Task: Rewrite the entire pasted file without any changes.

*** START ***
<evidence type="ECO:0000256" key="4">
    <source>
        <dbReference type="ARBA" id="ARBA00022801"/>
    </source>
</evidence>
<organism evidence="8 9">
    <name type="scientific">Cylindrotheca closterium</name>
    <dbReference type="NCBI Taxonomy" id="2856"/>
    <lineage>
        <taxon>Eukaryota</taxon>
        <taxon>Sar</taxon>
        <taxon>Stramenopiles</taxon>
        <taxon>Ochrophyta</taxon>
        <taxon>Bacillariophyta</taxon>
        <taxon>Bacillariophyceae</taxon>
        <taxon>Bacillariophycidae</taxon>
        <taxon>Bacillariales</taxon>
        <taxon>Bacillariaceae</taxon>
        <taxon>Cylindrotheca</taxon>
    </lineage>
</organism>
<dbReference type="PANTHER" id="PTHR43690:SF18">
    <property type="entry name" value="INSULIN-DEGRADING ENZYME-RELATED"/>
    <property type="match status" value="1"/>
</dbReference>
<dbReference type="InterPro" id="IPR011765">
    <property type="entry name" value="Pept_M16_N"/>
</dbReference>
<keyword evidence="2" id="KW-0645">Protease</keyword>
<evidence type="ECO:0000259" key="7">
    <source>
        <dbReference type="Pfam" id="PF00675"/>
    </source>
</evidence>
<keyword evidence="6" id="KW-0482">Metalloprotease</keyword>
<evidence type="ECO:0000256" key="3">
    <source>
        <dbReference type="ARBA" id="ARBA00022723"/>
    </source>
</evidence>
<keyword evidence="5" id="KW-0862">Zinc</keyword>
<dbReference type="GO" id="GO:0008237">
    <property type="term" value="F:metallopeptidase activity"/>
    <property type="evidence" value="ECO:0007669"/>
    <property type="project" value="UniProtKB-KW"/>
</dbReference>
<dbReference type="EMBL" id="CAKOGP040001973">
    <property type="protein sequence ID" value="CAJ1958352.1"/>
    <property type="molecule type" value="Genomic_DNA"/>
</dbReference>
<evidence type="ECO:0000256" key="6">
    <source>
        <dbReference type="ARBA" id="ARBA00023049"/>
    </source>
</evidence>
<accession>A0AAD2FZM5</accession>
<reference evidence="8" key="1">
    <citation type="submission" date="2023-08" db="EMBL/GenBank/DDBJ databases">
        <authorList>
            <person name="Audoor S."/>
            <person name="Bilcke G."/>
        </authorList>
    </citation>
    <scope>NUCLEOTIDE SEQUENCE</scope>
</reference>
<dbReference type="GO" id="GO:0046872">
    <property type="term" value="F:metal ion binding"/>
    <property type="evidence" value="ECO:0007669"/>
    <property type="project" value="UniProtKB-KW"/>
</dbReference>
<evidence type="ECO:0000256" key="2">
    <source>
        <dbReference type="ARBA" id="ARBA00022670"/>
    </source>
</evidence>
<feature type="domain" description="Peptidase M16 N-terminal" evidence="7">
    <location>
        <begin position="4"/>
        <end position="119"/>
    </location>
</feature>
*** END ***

<evidence type="ECO:0000256" key="4">
    <source>
        <dbReference type="ARBA" id="ARBA00022801"/>
    </source>
</evidence>
<organism evidence="8 9">
    <name type="scientific">Cylindrotheca closterium</name>
    <dbReference type="NCBI Taxonomy" id="2856"/>
    <lineage>
        <taxon>Eukaryota</taxon>
        <taxon>Sar</taxon>
        <taxon>Stramenopiles</taxon>
        <taxon>Ochrophyta</taxon>
        <taxon>Bacillariophyta</taxon>
        <taxon>Bacillariophyceae</taxon>
        <taxon>Bacillariophycidae</taxon>
        <taxon>Bacillariales</taxon>
        <taxon>Bacillariaceae</taxon>
        <taxon>Cylindrotheca</taxon>
    </lineage>
</organism>
<dbReference type="PANTHER" id="PTHR43690:SF18">
    <property type="entry name" value="INSULIN-DEGRADING ENZYME-RELATED"/>
    <property type="match status" value="1"/>
</dbReference>
<dbReference type="InterPro" id="IPR011765">
    <property type="entry name" value="Pept_M16_N"/>
</dbReference>
<keyword evidence="2" id="KW-0645">Protease</keyword>
<evidence type="ECO:0000259" key="7">
    <source>
        <dbReference type="Pfam" id="PF00675"/>
    </source>
</evidence>
<keyword evidence="6" id="KW-0482">Metalloprotease</keyword>
<evidence type="ECO:0000256" key="3">
    <source>
        <dbReference type="ARBA" id="ARBA00022723"/>
    </source>
</evidence>
<keyword evidence="5" id="KW-0862">Zinc</keyword>
<dbReference type="GO" id="GO:0008237">
    <property type="term" value="F:metallopeptidase activity"/>
    <property type="evidence" value="ECO:0007669"/>
    <property type="project" value="UniProtKB-KW"/>
</dbReference>
<dbReference type="EMBL" id="CAKOGP040001973">
    <property type="protein sequence ID" value="CAJ1958352.1"/>
    <property type="molecule type" value="Genomic_DNA"/>
</dbReference>
<evidence type="ECO:0000256" key="6">
    <source>
        <dbReference type="ARBA" id="ARBA00023049"/>
    </source>
</evidence>
<accession>A0AAD2FZM5</accession>
<reference evidence="8" key="1">
    <citation type="submission" date="2023-08" db="EMBL/GenBank/DDBJ databases">
        <authorList>
            <person name="Audoor S."/>
            <person name="Bilcke G."/>
        </authorList>
    </citation>
    <scope>NUCLEOTIDE SEQUENCE</scope>
</reference>
<dbReference type="GO" id="GO:0046872">
    <property type="term" value="F:metal ion binding"/>
    <property type="evidence" value="ECO:0007669"/>
    <property type="project" value="UniProtKB-KW"/>
</dbReference>
<evidence type="ECO:0000256" key="2">
    <source>
        <dbReference type="ARBA" id="ARBA00022670"/>
    </source>
</evidence>
<feature type="domain" description="Peptidase M16 N-terminal" evidence="7">
    <location>
        <begin position="4"/>
        <end position="119"/>
    </location>
</feature>